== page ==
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Across the ‘Wide Sargasso Sea’: Jean Rhys’s Revision of Charlotte Brontë’s Eurocentric Gothic par Sylvie Maurel, publié le 20/03/2008
In this article, Sylvie Maurel analyses the Gothic destabilizing machinery at work in Jean Rhys’s "Wide Sargasso Sea". The first Gothic element the author looks at is the demonic agency that haunts the novel. Colonial history lingers in Rhys’s world and accounts for some of the strange and unexpected phenomena that occur on the island. Actually, the narrative is under the double influence of a past set in an actual history of slavery and a future already written in the story of "Jane Eyre". Rhys’s characters have an uncanny prescience of what lies ahead and a sense that they cannot evade repetition. The motif of witchcraft is another element that links "WSS" to the Gothic. The motif goes beyond a picturesque reference to the West Indian context and functions as a metaphor of the relationship between language and power. Christophine’s witchcraft and Rochester’s Eurocentric discourse are two similar attempts at transforming the world through language. The power of language is also reflected in the way the novel constantly brings together multiple voices and conflicting views which seem to hide a secret rather than reveal a final truth. Rochester can only feel the presence of such a secret and risks delirium as he tries to get a grip on something that constantly eludes him.
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Shakespeare’s The Rape of Lucrece: the wound that cannot heal par Clifford Armion, publié le 17/09/2010
In Shakespeare's works, the assaults on the body and the marks they leave in the flesh constitute a complex form of language. The shape of the wound, its seriousness, its position on the body, the situation in which it was inflicted, the terms and metaphors used to describe it: all these elements contribute to its semantic load.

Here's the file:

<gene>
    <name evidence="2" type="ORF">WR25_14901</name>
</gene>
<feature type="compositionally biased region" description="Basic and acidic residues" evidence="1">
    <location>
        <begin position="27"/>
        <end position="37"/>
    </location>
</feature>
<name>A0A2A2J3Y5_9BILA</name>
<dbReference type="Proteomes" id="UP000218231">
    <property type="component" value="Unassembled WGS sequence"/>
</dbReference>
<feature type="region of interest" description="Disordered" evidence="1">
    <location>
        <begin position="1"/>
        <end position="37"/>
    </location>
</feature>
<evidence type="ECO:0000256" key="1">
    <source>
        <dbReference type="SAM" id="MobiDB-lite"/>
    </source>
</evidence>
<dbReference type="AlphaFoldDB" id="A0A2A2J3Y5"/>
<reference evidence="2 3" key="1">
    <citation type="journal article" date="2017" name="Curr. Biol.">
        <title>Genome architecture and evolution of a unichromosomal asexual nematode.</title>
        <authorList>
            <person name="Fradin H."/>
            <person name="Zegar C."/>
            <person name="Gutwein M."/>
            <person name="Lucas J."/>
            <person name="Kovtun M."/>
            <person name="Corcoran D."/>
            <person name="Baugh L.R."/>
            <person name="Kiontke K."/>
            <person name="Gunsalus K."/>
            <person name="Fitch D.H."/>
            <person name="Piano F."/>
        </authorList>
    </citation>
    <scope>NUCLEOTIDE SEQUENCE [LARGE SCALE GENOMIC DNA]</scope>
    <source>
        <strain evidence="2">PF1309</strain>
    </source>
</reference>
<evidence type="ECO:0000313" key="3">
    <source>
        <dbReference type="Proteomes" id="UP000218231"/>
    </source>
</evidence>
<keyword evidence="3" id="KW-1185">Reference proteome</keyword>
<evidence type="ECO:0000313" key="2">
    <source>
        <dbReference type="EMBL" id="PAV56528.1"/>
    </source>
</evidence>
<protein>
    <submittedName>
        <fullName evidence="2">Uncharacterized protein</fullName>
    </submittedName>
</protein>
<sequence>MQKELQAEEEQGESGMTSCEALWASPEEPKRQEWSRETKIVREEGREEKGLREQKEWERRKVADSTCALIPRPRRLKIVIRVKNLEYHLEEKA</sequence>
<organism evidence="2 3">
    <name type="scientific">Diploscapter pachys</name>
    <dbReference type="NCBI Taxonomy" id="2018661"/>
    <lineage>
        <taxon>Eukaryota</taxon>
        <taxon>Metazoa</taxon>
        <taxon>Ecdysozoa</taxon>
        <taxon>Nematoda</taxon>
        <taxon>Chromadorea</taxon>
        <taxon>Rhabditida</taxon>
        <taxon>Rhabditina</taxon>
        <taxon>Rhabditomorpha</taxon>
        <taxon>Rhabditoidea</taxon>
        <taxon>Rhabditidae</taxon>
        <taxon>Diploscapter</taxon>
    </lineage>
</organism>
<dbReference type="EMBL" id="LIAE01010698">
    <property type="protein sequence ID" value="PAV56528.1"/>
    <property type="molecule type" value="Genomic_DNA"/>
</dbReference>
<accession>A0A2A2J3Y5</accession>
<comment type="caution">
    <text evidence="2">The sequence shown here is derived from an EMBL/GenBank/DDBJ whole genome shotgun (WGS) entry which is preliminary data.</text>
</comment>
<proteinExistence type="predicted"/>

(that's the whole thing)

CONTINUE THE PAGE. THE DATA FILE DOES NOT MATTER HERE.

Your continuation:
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A.S. Byatt - Assises Internationales du Roman 2010 par A.S. Byatt , Emilie Walezac , publié le 10/06/2010
In May 2010, Antonia Susan Byatt took part in the fourth edition of the Assises Internationales du Roman, organised by the Villa Gillet and Le Monde. She granted us an interview and was kind enough to read a passage form The Children's Book, her latest novel.
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"Come, unbutton here": Exposing "the thing itself" in Shakespeare’s King Lear par Denis Lagae-Devoldère, publié le 14/02/2010
The first definition of the verb "to expose" in the Oxford English Dictionary is "to put out", "to deprive of shelter", "to turn out of doors", formed on the original Latin exponere: in King Lear, the king is famously kicked out of his respective daughters' houses and exposed to the elements. Throughout the play, such exposure to danger goes hand in hand with the exposure of something or somebody, which the OED defines as to denounce or to lay open (to danger, to ridicule, to censure)...
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Seeing Between the Lines: Terence Davies’s The House of Mirth and the art of adaptation par Wendy Everett, publié le 02/03/2015
Examining Terence Davies’s adaptation of Edith Wharton’s The House of Mirth, this article identifies ways in which the creative interpretation of the filmmaker may serve to open up new insights into both the original text and the language of cinema itself. It considers, in particular, aspects such as music, painting, and visual metaphor in its presentation of cinema as an essentially multilayered and complex medium which requires of the spectator an imaginative and creative engagement, just as the novel requires of the reader.
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The “obstinate resistance” of Woolf’s short stories par Christine Reynier, publié le 31/03/2009
I have often wondered why, although I have regularly gone back to Virginia Woolf's short stories, I still feel I do not know them very well. This is of course no other than the secret charm of Woolf's short stories: they are so hermetic or puzzling that one cannot help re-reading them; they are so varied that one keeps forgetting them; they are so challenging that one feels bound to delve into them again and again. They offer the "obstinate resistance" (Woolf 1988: 158) of the text that Woolf loves in Sir Thomas Browne's writings and that she analyses in her essay "Reading". The military metaphor of resistance might suggest that once the fortress of the text has been assaulted, it will surrender to the reader. However, the author makes it clear that such is not the case.
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"As Many Fingers as Needed": The Body as Musician and its Fetishes par Peter Szendy, publié le 19/12/2013
"To comfortably acquire, so to speak, as many fingers as needed," said one of Bach’s sons, Carl Philipp Emanuel, in his Essay on the True Art of Playing the Keyboard (1753). And these words are remarkable, as long as we are prepared to take them literally, and not hastily consider them as one of the metaphors that adorn discourse about music and on the bodies that it evokes.
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